By politics.co.uk staff
Half a billion pounds of funding for infrastructure and housing projects are being allocated by ministers.
The investment from the Growing Places Fund is being criticised as a watered-down version of the £1.4 billion annual funding received under Labour's regional development agencies (RDAs).
But chief secretary to the Treasury Danny Alexander, who announced the policy in his speech to the Liberal Democrat autumn conference, has insisted the money will help boost Britain's struggling economy.
"The purpose of the fund is to provide resources to help people who are perhaps wanting to build houses in their local area but they need a link road built, or the land needs to be decontaminated, or flood defences need to be put in place," he said on BBC1's The Andrew Marr Show yesterday.
"We're making available half a billion pounds of public money to pay for that up front, so the developer can get on and invest millions of pounds more in building houses and employing people, in getting Britain building again.
Mr Alexander had previously suggested that funding could be 'recycled' in future so that other projects could be financed once the initial development is complete.
He confirmed that yesterday, explaining: "When the development is built and sold, they can repay us the money and it can be used again towards another such development."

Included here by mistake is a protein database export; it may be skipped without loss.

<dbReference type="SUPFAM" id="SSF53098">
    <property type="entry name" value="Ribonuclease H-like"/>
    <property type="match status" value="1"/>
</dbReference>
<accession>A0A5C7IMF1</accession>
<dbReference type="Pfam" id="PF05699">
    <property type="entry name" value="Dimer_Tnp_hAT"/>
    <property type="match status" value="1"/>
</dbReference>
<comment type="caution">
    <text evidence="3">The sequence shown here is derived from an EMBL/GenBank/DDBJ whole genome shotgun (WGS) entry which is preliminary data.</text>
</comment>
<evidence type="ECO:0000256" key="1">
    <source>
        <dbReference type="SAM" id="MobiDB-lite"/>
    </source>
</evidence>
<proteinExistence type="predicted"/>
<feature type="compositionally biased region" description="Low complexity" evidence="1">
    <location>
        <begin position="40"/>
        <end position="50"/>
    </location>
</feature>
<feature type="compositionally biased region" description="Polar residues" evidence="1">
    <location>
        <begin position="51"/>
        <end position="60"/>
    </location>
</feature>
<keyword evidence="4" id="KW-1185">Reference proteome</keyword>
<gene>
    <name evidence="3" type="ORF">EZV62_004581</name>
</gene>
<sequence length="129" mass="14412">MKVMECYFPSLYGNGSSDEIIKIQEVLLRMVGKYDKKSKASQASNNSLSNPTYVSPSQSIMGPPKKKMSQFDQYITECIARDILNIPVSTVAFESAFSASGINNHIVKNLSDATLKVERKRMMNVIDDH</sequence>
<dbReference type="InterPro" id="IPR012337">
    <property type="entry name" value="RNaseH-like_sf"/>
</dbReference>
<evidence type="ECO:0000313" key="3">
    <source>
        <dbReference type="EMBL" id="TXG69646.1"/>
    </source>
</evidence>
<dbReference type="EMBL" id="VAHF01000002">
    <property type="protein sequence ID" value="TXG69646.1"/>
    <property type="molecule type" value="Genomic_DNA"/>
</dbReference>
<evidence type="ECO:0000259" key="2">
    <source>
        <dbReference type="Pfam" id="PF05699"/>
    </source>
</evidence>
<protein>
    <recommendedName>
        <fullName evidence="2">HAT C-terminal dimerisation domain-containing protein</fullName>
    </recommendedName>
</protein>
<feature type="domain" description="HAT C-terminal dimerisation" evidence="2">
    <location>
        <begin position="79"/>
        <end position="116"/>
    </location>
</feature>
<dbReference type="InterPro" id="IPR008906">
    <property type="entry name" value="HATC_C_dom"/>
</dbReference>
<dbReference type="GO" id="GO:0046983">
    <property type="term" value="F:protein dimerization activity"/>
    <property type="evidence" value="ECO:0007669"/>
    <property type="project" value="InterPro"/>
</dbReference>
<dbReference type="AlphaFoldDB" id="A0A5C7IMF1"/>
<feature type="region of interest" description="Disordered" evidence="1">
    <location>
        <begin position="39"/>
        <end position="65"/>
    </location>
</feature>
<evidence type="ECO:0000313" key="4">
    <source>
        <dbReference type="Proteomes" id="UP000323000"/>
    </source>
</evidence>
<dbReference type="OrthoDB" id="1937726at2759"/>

One project in South Gloucestershire costing £6 million for a link road is attracting £300 million of private investment, creating 3,000 jobs and providing 2,200 homes.
"Just think what we will be able to do with £500 million," Mr Alexander said in September.
"Unlocking local growth by freeing businesses to grow, creating jobs, and freeing councils to build housing. Liberal Democrats in government, on your side."
Labour said the move showed ministers were starting to realise their decision to scrap RDAs was a mistake.
"The government failed to produce any real transition plan," shadow business secretary Chuka Umunna said.
"Now, perhaps, they are realising the error of their ways."
Shadow communities and local government secretary Hilary Benn added: "Given this Conservative-led government's history of failure to get money to businesses that need it through the other schemes they’ve announced and reannounced, they should make sure that this time the money speedily gets to the local authorities, businesses and entrepreneurs who will be at the heart of the economic recovery the country desperately needs."